In this blog post we are announcing the open-source availability of the Radeon™ ProRender renderer, an implementation of the Radeon ProRender API. We will give a brief summary of its features and provide some technical insights into the internals of the renderer.

This initiative was started as a sample application demonstrating the usage of the AMD Radeon Rays intersection engine. It then evolved into a fully functional rendering engine aimed at graphics researchers, educational institutions and open-source enthusiasts in general. It is also an example aimed for developers to test integrating Radeon ProRender into their own applications.

Radeon ProRender is a fast and efficient GPU-based global illumination renderer implemented using OpenCL™ and relying on AMD’s Radeon Rays intersection engine. It is cross-platform and vendor independent. The only requirement it imposes on the hardware is OpenCL 1.2 support. Radeon ProRender maintains a high level of performance across all vendors, but is specifically optimized for AMD GPUs and APUs.


Please note the Radeon ProRender plugins have some features which are not currently available in the open source Radeon ProRender package. However, Radeon ProRender has a robust set of features such as:

Light transport

“Science Fiction” scene is a courtesy of Juan Carlos Silva,

Radeon ProRender is essentially a biased path-tracer, however it is highly configurable and can therefore be setup to run ray-tracing (sampling multiple light sources at once) instead of pure path tracing. An implementation of a bidirectional path tracing solver is being developed.


“City of the future 4” scene, provided by

To maintain high efficiency Radeon ProRender only supports triangle meshes and instances. However, quads can be used while working with Radeon ProRender via the Radeon ProRender API. This is possible because the API layer is capable of pre-tessellating quads and passing triangle meshes down to Radeon ProRender. The size of triangle meshes is only limited by available GPU memory. Instancing can be used to greatly reduce memory footprint by reusing geometric data and acceleration structures.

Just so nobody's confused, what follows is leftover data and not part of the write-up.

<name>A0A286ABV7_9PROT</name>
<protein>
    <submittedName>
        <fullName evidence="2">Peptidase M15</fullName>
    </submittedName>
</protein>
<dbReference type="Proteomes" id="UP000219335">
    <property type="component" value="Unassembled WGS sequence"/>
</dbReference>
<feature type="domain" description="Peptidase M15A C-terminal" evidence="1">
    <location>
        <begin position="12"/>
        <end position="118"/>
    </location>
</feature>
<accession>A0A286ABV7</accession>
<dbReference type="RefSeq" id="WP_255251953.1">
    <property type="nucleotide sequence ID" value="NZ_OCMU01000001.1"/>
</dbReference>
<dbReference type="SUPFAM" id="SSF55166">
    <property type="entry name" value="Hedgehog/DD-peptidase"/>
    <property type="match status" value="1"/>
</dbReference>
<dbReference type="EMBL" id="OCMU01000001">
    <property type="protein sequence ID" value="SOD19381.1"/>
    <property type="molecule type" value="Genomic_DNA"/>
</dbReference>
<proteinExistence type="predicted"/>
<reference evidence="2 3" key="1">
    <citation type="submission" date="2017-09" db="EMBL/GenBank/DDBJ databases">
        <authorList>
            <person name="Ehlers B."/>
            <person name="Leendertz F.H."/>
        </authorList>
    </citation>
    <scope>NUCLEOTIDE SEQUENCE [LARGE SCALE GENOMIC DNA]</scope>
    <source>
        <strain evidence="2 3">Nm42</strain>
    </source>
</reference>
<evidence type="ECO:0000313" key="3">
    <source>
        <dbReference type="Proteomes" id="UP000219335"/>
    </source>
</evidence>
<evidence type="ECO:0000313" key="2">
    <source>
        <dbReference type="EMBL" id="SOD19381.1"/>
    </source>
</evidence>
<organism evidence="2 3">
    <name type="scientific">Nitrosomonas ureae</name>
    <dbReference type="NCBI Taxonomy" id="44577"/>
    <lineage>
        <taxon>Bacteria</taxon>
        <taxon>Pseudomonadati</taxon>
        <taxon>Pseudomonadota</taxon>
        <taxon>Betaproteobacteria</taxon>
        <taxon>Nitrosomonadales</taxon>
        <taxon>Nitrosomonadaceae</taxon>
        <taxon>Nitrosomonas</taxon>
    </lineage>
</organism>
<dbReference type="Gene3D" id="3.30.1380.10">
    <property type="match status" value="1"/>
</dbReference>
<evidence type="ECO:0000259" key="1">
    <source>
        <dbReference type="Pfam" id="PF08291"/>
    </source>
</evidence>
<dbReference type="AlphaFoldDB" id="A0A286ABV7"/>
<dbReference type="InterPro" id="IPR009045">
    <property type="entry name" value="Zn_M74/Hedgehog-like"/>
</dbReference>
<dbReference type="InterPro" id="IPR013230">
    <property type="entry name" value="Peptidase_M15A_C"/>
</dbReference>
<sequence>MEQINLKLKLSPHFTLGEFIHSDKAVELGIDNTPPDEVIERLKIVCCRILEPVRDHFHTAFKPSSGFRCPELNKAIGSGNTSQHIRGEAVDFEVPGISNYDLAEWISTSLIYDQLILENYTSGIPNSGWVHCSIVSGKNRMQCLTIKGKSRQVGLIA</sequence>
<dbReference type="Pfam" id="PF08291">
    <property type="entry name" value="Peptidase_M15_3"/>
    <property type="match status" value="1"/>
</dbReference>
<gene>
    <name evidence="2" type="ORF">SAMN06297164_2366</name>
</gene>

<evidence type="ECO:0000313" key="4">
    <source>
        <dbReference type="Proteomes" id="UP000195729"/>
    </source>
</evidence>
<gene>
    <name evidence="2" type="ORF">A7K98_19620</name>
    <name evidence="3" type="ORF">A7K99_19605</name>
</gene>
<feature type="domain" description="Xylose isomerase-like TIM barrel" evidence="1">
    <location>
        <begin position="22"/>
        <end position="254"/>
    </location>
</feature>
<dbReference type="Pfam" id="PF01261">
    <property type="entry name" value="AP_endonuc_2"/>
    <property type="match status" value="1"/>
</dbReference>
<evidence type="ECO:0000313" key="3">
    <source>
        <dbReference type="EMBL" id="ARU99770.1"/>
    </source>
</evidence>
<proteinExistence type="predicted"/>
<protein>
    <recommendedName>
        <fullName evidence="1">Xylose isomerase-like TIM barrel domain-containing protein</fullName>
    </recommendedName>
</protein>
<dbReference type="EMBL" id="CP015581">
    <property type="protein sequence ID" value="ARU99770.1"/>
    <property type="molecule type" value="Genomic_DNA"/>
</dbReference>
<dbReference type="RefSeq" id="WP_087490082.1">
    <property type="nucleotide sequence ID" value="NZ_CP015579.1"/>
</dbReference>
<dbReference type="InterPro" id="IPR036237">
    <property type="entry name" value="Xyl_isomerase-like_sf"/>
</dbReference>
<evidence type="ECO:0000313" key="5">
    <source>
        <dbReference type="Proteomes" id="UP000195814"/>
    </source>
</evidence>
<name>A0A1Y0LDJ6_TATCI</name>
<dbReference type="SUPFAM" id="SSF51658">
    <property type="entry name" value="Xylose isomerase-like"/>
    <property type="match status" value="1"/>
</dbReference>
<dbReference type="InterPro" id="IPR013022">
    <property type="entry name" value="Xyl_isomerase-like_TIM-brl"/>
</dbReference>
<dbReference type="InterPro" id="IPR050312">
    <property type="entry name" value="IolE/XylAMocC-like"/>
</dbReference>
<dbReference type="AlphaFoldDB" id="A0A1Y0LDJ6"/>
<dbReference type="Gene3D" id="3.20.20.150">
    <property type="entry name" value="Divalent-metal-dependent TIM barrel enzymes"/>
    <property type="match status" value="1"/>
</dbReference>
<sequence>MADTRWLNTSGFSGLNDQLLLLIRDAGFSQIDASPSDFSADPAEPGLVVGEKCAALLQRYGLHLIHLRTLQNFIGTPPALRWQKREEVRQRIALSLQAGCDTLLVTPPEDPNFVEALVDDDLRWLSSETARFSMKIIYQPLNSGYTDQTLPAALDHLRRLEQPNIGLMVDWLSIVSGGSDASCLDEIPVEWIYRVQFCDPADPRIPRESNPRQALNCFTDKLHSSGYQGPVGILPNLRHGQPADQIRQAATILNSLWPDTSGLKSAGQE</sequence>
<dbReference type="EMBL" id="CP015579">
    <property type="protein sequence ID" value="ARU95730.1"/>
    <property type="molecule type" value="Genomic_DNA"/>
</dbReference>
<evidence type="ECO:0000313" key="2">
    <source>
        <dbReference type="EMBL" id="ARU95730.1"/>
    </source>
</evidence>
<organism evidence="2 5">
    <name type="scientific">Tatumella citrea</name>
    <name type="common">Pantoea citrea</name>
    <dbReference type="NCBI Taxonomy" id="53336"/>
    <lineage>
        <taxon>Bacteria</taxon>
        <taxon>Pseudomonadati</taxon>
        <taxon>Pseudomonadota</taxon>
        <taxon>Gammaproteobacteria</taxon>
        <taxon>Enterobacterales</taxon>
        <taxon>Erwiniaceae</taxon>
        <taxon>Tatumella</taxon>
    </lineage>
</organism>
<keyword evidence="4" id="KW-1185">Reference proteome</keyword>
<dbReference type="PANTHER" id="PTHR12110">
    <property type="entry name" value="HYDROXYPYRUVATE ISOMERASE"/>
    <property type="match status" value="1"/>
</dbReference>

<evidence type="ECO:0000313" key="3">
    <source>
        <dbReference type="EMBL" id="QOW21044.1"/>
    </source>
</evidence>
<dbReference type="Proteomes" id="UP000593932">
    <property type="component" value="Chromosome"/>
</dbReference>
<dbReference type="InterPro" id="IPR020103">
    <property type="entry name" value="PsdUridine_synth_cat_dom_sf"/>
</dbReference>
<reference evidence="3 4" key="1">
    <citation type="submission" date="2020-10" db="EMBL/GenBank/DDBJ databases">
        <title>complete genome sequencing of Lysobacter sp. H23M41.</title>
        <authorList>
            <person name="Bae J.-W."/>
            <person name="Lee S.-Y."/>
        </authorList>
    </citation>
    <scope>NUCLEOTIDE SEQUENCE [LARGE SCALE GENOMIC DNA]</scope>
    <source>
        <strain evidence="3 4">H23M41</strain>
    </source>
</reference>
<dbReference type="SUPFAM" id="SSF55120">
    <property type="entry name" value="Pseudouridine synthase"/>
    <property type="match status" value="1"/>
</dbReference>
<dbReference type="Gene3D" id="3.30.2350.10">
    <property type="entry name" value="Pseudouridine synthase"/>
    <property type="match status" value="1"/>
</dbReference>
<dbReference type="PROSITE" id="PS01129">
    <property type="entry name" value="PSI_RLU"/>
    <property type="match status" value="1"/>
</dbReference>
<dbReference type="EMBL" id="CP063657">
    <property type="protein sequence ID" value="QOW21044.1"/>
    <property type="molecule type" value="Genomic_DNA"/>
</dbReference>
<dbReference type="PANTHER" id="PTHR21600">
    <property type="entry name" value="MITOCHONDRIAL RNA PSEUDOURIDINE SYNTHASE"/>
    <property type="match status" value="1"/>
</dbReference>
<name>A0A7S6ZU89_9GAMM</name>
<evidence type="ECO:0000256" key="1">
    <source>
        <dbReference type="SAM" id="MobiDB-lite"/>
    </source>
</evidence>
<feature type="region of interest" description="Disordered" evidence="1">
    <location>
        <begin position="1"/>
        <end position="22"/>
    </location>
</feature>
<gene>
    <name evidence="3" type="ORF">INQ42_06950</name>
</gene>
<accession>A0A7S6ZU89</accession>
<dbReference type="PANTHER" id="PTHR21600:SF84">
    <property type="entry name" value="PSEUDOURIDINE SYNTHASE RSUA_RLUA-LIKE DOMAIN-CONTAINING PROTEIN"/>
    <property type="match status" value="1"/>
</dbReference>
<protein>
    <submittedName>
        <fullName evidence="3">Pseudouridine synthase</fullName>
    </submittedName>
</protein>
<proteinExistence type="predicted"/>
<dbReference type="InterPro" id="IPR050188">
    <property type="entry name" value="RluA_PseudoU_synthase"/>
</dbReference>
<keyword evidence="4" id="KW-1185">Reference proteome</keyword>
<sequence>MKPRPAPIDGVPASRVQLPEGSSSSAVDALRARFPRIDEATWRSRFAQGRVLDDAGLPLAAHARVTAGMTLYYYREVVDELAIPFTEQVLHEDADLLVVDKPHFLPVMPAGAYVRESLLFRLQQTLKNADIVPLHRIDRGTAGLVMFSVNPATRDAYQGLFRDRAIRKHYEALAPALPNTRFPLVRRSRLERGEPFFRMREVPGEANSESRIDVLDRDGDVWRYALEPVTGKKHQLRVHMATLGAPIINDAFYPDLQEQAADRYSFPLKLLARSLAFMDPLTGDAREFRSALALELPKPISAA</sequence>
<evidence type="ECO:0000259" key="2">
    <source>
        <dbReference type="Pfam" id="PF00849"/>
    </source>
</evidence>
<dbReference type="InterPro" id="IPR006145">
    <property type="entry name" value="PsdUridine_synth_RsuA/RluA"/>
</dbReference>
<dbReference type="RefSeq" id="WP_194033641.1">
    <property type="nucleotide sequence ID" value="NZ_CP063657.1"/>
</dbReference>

Internally meshes and instances are represented using the Shape interface. If used through Radeon ProRender API meshes and instances are represented by the rpr_shape opaque pointer type.


“Material orb” scene, courtesy of Silicon Studios

Radeon ProRender supports compound materials assembled from the following building blocks:

  • Matte BRDF (Lambertian)
  • Microfacet BRDF (GGX or Beckmann distributions)
  • Ideal reflection BRDF
  • Ideal refraction BTDF
  • Microfacet refraction BTDF (GGX or Beckmann distributions)
  • Transparent BTDF
  • Translucent BTDF
  • Emission

Each of these building blocks can have:

  • Built-in Fresnel factor
  • Normal map
  • Bump map

Building blocks are combined together using one of the following blend modes:

  • Mix – linear interpolation of components using fixed weight
  • Fresnel blend – linear interpolation of components with weight depending on angle of incidence

Materials can use RGBA uint8, float16 or float32 uncompressed textures for albedos, weights and normal/bump maps.

Internally materials are represented as a subclass of the Material class: SingleBxdf for individual components and MultiBxdf for compound materials. At the Radeon ProRender API level they are represented by the rpr_material_node opaque pointer. Note that not all Radeon ProRender materials are currently supported by Radeon ProRender open-source (see below section).


BMW Blender Benchmark model, courtesy of Mike Pan

Radeon ProRender supports the following types of lights:

  • Point light
  • Directional light
  • Spot light
  • Area light (emissive geometry)
  • Image-based environment light